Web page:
“this is no momentary hyperventilation and liberal screaming match, this is a movement.”
– rev. william barber in pack square, asheville. 5 august 2013.
if you haven’t heard of moral mondays yet, you’re about to.
since the end of april, thousands of north carolina residents have gathered in raleigh (the capital of nc) to protest the politics and policies that have been put in place by the current legislature and administration. as the weeks have passed, the numbers of protesters have grown. the diversity of the crowd has grown. and the voices of the progressives has grown as more and more policies have been put in place. these thousands of citizens have gathered for the past 13ish mondays to remind the government what morals are most important to them. they have risked arrest, carried signs, sung songs, chanted & cheered, and made their voices heard.
it’s being called a grassroots movement, a 21st century civil rights movement, led by Rev. William Barber II (president of NC NAACP – a civil rights organization in the US). and what the people are saying is something like this: north carolina is better than this. we care about our citizens, and we will not support this backwards decline. we want equality. and we will stand together and fight for the rights of all people.
so, instead of complaining or feeling overwhelmed & hopeless, the mantra of the determined moral mondays participants is: “forward together! not one step back!”
so, what’s to protest, you ask? well, issues like unemployment, voting rights, abortion, race, marriage equality, poverty, immigration, concealed weapons now allowed in bars and public schools, public water, and education to name a few. if you are an american, perhaps you have heard of some of the somewhat sneaky bills that have been passed (or are on their way to be signed into law by the governor mccrory) in the past few months… things like an abortion bill introduced late in the day, without the voice of the people, which will all but shut down 14 of 15 clinics in nc that perform safe, medical abortions.* there are many decisions which have been made which undermine or take away rights, all for the love of big business and money. policies that seem to hinder many and help a few.
and while there are residents of nc who support these bills and laws, there are many north carolinians who disagree and want to makes their voices heard. so, they began meeting outside the general assembly building in raleigh and voicing their opinions, urging those in government to listen to the people, and to not just make decisions for themselves.
well, as of now, congress is in recession for the summer, but the moral monday protests continue on. since the legislature is no longer meeting in raleigh during their summer break, the protestors decided to take their message on the road throughout the state.
and their first stop… asheville.
so, guess who went to the protest? i was expecting a few hundred people, hoping for no arrests, and praying for a peaceful and powerful demonstration. i got way more than i was expecting.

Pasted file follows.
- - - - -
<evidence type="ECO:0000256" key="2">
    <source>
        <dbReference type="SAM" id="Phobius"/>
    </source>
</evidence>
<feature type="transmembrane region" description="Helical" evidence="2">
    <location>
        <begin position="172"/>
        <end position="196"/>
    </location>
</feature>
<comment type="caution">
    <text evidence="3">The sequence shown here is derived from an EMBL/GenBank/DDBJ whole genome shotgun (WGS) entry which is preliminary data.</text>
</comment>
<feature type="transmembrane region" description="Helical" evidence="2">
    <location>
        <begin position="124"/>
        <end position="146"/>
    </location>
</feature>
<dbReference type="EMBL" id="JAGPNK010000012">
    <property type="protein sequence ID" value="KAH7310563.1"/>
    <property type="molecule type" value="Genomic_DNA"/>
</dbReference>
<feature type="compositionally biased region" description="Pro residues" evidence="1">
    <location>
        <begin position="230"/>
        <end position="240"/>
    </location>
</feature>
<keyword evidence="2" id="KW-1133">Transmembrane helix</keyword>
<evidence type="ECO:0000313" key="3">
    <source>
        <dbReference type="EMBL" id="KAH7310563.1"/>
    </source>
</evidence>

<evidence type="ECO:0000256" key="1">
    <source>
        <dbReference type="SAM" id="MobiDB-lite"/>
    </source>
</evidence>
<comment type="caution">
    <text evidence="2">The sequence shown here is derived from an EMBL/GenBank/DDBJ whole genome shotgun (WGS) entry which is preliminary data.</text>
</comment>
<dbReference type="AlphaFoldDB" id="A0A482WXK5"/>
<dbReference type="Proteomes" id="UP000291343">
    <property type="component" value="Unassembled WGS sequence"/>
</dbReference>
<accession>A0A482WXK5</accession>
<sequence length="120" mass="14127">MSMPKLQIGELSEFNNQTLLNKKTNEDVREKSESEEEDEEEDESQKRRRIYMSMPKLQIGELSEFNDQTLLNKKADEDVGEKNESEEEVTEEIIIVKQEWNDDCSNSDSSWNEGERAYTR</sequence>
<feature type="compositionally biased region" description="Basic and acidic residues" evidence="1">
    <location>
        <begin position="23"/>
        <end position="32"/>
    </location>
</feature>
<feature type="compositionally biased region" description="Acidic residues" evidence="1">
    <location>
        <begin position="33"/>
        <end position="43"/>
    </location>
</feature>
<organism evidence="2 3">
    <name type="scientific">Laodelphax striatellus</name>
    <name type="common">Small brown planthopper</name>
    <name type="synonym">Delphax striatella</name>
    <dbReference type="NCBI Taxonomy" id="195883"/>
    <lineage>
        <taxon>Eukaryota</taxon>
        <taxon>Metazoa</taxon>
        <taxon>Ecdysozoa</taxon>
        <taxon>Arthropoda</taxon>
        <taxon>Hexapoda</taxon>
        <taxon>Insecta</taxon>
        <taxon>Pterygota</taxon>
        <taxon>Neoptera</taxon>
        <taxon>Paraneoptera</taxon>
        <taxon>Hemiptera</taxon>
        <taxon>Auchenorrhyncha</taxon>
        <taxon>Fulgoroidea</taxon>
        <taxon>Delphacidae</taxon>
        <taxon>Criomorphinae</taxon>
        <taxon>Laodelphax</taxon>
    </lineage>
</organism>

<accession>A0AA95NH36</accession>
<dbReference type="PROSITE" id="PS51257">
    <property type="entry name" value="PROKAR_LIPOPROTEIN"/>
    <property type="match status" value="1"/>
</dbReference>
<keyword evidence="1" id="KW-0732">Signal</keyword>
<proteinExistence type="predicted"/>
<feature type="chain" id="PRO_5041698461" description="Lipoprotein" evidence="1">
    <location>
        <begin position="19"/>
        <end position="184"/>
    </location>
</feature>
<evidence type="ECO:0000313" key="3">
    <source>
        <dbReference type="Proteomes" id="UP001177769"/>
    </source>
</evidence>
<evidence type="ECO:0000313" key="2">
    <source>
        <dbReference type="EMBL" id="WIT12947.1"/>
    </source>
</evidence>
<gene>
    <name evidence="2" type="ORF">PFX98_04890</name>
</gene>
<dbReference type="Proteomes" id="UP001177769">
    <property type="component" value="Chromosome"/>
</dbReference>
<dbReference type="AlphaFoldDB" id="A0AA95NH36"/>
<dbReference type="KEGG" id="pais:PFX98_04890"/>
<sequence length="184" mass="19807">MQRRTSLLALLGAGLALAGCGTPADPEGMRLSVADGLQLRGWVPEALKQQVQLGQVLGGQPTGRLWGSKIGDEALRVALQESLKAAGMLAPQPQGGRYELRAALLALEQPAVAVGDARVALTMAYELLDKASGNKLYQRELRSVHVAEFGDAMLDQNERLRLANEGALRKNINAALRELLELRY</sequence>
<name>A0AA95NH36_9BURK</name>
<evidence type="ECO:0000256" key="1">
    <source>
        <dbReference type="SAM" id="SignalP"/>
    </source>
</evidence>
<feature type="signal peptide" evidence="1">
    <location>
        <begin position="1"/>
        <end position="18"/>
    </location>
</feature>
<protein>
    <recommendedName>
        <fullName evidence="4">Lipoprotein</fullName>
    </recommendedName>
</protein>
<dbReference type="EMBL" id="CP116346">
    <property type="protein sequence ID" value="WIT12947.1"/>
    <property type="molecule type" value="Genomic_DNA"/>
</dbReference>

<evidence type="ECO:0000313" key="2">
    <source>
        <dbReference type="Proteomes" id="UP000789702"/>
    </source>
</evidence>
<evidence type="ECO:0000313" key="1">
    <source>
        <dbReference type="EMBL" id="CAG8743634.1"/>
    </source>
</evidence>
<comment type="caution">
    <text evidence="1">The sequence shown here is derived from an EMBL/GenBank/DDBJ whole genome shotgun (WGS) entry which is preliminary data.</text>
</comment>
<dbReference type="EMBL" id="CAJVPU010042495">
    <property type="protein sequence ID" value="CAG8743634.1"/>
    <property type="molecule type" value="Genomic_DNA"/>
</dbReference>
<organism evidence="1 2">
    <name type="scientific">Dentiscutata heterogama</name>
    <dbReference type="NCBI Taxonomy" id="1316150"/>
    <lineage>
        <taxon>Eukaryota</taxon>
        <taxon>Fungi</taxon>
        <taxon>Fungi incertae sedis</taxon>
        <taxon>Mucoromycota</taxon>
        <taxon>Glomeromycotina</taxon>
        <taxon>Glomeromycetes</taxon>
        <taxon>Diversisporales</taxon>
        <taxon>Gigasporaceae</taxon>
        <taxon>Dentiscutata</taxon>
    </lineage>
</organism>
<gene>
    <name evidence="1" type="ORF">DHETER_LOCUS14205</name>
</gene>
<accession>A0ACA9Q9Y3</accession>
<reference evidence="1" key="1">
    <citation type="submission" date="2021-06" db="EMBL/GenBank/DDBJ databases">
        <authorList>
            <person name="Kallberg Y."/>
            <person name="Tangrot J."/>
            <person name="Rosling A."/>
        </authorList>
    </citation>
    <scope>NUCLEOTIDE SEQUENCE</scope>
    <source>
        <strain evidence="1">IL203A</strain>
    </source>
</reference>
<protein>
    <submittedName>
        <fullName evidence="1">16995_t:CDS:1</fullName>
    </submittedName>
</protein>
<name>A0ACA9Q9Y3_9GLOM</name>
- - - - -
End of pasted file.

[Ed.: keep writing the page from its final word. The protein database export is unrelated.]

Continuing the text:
it is estimated that well over 5000 people attended monday’s mountain moral protest (as it was called – since we are in the mountains), and i’ve heard that there was even possibly around 6500 in attendance.
needless to say, i was blown away. the crowd was most definitely diverse. all ages. all socio-economic statuses. clergy. rabbi. business people. hippies. middle-aged. young. hipsters. african. white. hispanic. gay. straight. lawyers. teachers. college students. all walks of life.
there was singing – “we shall overcome”, a popular civil rights song, and a revised rendition of “hallelujah”. there was praying. there was cheering. and booing. there was laughing. dancing. shouting. and quiet moments of holding hands.
and there were signs. oh, boy, were there signs.
it was a community gathered with one common goal: to take back north carolina. to work for justice for all people. numerous times i had goosebumps or realized that i had some goofy smile on my face. i nodded my head in agreement. shouted out: “oh yeah!”. held the hand of my love, who stood beside me. and i celebrated the right that i have to exercise this freedom to express myself, to gather with others, and to realize, once again, that i am not alone in my thoughts and ideals and beliefs.
it was inspiring to say the least. and i found myself wondering if this is what it felt like in the 60s… a black preacher standing in front of a crowd, inspiring and uniting us in a common dream that one day all we will be equal, that this world will be a place of peace & justice. i looked around at all of the different faces, and i felt that powerful human connection. in those moments, i felt truth. i felt the truth of the possibility of a world, a kingdom (if you want to speak theologically) as it was meant to be. i felt hope. and community.
this is why i was so excited to move back in asheville. because of moments like this mountain moral monday afternoon, with the sun beating down and the breeze gently blowing between all of us, like the breath of the great spirit drawing us together and inspiring us to keep fighting for justice.
my friends, regardless of your political beliefs or your religion or your sexual orientation or anything that makes us different, i honor that spirit that within you. that spirit within us all. because it is that spirit that makes us have more in common than not. i do not care that you agree with me on every issue. what i do care about is that together we join hands and work for justice for each other, and more importantly, for those who are the least, the last, and the lost. i care that we listen to each other. and that we respect each other. and i care that we seek ways to move forward, growing in love with every passing day.